Wednesday, March 22, 2006

Duly Noted

As far as large sections of the British intelligentsia are concerned, orientalism is thought of as an historical evil, something to be ashamed of and linked, however vaguely, to such wickednesses as crusading, racism, the slave trade, colonialism and Zionism. Orientalism, by the Palestinian literary critic Edward Said, published in 1978, pioneered this paranoid approach to an essentially benign academic discipline. In his immensely influential book, Said presented a somewhat confusing survey of the way Europeans and Americans have written and thought about the orient and, more precisely, about the Arab world.

Said argued that orientalism was a sinister discourse that constrained the ways westerners could think and write about the orient. He suggested that there was a malign tradition of disparaging and stereotyping orientals in various ways that went back to Homer, a tradition that was continued by such grand writers as Aeschylus, Dante, Flaubert and Camus.

However, Said argued, in recent centuries academics in Islamic and middle eastern studies had been instrumental in framing a mindset that facilitated and justified imperial dominance over the Arab lands. According to Said (who died in 2003), the west possesses a monopoly over how the orient may be represented.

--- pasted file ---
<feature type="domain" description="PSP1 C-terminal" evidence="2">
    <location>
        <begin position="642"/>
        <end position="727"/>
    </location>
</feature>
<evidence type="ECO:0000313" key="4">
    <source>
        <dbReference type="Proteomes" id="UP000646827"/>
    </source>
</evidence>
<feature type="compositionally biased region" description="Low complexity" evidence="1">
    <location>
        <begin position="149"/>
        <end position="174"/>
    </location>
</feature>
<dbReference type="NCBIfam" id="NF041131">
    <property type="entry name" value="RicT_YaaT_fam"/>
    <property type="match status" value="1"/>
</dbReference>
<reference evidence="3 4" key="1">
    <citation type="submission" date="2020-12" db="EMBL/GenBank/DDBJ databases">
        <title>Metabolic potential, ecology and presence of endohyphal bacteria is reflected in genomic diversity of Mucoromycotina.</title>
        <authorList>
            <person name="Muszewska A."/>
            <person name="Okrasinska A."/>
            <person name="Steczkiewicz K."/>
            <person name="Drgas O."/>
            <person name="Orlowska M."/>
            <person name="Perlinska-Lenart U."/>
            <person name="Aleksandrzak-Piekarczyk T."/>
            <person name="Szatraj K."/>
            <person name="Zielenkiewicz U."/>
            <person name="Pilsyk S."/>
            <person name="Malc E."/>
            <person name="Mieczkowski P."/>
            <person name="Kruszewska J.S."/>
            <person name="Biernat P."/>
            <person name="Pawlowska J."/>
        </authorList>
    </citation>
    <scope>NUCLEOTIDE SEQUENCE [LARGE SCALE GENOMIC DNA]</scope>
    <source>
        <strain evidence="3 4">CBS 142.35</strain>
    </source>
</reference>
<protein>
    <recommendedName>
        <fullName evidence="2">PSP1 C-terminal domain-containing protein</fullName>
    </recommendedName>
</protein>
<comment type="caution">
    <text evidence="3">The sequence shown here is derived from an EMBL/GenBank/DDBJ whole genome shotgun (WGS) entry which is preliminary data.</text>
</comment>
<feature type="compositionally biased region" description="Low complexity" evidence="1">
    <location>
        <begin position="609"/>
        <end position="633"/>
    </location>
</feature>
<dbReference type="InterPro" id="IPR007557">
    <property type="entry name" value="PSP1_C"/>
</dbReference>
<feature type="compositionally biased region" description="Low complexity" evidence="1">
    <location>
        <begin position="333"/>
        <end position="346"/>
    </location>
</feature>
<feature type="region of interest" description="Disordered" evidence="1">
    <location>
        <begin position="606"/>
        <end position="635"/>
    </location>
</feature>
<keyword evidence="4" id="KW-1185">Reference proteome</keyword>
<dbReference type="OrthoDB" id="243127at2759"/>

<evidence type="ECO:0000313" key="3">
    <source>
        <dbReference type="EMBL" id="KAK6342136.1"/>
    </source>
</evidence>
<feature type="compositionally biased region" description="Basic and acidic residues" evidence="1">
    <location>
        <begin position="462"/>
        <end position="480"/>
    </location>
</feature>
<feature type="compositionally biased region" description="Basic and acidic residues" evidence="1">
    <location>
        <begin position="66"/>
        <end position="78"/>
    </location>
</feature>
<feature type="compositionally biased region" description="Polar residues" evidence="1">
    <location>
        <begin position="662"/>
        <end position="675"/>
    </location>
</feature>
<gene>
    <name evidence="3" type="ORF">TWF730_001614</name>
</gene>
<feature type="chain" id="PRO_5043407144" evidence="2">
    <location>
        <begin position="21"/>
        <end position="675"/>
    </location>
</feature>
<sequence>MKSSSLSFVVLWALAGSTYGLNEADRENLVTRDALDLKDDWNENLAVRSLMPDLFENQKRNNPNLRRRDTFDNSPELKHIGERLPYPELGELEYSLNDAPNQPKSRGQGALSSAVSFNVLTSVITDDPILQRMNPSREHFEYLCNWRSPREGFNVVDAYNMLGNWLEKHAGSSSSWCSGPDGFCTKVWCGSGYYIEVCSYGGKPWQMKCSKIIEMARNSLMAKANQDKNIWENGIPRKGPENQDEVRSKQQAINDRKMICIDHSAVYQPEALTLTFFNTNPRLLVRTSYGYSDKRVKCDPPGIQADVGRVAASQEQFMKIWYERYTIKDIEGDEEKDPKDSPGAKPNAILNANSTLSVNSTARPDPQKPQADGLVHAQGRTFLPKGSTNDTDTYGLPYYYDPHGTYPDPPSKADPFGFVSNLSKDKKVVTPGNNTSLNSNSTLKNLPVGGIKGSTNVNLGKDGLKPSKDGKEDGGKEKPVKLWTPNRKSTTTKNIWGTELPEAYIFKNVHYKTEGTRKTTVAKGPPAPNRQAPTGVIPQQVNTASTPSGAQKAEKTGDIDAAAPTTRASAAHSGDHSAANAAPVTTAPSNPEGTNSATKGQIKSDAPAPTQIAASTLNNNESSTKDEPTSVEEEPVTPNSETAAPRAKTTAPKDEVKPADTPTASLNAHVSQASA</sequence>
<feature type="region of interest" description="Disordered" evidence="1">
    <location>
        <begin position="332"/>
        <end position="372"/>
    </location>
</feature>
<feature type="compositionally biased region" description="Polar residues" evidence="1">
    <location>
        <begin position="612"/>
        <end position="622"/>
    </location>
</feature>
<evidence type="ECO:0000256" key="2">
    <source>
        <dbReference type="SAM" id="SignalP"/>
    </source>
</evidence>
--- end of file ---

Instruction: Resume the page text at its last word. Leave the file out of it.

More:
His thesis has subsequently found incongruous allies among Islamist polemicists. They too see western scholarship as a conspiracy. The Encyclopaedia of Islam, a multi-volume work of mostly western scholarship whose second edition was recently published, has attracted particular criticism from some Muslims, who argue that this sort of reference work should have been written mostly, if not entirely, by Muslims, and should have been subject to Muslim censorship.

From Fall of Orientalism by Robert Irwin, in the February issue of "Prospect."

Said and his followers come in for a share of the blame for the slow death of Arabic and Islamic scholarship in the West, but not all of it:

It would be absurd to pin all the blame for the decline of oriental studies on Said's polemic. Broader intellectual trends have had a role—a flight from difficulty, a suspicion of old-fashioned, fact-bound scholarship and a taste for deconstructive readings of classic works. And when funds are occasionally found for middle eastern topics, the designation of the new posts is dim-wittedly directed by yesterday's newspaper headlines and thus earmarked for such areas as terrorism studies or conflict resolution. In both the universities and the media there is a cult of immediacy and contemporary relevance. This cult would have seemed strange, profane and even frivolous to past intellectual generations.